interesting to see who’s left holding

the baby this time when the music stops

if the race doesn’t go ahead.


The race may well go ahead, but will play to empty Stadia, is that an advert Bahrain wants to show the world?

Watch People and Power on AlJazeera English for an update on the situation:

And make up your mind if things have changed.


Hi James can you recall something similar happening in the past of F1 regarding is a country in a fit state to have a race? While it is no where near as bad all I can think is Munich and the olympics which naturally should never had carried on.


With the vast media coverage surrounding F1 I’d say it’s impossible for the sport and teams to distance themselves from current events. The moment they land in the country the dividing line between sport and politics will become invisible.

Whilst the facilities are exceptional the races typically do not generate as much excitement or entertainment as say Monaco, Silverstone, Monza, Spa, etc. Bahrain could/should be dropped from the calendar.

Ahmad Al-Bashrawi

Actually, I don’t care anymore if the Bahrain GP takes place this year or not. I think it’s wrong for a sport to support either side of the conflict especially when you have such reports around:

I think that the best action in such cases would be to cancel the event if it would benefit any side directly because in that case, that side will be the only winner and the sport as a whole will lose in the long term. However, I do realize that protesters will benefit as well by being exposed to foreign media and definitely government won’t be harsh with them as long as the media is watching.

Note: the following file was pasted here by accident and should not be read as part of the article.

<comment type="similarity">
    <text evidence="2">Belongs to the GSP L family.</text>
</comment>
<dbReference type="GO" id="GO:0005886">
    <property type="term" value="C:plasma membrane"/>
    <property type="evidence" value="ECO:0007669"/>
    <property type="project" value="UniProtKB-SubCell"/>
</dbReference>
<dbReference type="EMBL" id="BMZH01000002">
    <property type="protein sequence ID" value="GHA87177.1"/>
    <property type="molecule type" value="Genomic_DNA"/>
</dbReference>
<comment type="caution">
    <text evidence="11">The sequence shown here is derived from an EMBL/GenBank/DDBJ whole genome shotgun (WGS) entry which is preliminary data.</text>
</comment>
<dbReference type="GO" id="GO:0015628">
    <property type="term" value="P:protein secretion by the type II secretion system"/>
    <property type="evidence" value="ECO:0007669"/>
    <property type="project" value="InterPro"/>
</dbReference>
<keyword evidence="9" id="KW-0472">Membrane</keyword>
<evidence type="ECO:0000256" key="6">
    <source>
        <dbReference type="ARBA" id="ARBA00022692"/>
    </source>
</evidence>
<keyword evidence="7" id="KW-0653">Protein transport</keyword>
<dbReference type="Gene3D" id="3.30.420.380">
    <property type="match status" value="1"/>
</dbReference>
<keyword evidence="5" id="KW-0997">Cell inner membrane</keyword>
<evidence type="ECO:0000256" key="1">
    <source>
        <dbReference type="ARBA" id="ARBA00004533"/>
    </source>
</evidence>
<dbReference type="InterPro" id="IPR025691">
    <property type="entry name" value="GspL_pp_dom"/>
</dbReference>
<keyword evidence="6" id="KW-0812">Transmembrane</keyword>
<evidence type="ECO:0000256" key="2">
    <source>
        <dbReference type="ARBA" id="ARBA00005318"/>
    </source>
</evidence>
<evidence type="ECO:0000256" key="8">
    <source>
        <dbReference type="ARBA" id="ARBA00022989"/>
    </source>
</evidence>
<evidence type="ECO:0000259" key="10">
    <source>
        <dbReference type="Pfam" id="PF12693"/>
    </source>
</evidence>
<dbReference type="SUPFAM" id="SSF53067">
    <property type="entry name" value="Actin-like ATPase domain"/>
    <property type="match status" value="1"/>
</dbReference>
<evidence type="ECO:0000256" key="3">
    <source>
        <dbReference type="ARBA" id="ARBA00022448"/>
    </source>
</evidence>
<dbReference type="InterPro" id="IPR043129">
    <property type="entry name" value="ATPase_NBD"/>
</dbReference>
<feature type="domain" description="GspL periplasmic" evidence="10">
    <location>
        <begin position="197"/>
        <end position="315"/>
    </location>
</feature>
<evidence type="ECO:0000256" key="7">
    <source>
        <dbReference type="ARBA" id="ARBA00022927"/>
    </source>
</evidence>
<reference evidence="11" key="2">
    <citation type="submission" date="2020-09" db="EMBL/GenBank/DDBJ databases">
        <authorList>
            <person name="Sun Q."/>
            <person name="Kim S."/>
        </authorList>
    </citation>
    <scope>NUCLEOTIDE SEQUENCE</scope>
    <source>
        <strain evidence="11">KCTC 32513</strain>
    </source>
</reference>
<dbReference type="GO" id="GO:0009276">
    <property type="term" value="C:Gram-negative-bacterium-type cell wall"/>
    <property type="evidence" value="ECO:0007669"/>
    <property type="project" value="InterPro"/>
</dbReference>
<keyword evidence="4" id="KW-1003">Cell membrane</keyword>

I’m suspecting that if the event proceeds it might be a closed gate race with no spectators.


barely worth it – you wouldn’t be able to tell the difference…!


I don’t like the dismissive tone of Bernie’s words.


OT – James… a quick request. Is it possible to get a “feedback/requests” box on the site that lets us make comments to you? Stuff that doesn’t involve the blog stories? We would understand that you have no obligation to respond or even read them, but sometimes I feel there are great ideas that we can funnel through to you but don’t know how to ask?! 🙂


Well over the last three years people have just posted them in comments section of current posts and I respond and/or note them for future.

This site is probably the most interactive out there – that’s where the Fans Forum concept came from – so I’d prefer to keep the interaction in one place


James, as you mentioned in an earlier post, BE and FIA are sending mixed signals regarding F1 being political.

Also, in giving the trophies, aren’t the trophie presenter at the end of the race usually princes or something in Bahrain? Wouldn’t that be interepreted as picking a side no matter who presents the trophies?


Good point – podium protocol is very strict in F1 and they are very sensitive about messages being sent out via who’s on podium. There was a problem with that in Turkey the first year, as I recall


Yes I remember. The organizers were fined if recall correctly.


Indeed there was a problem in Turkey which the FIA should have seen coming and avoided.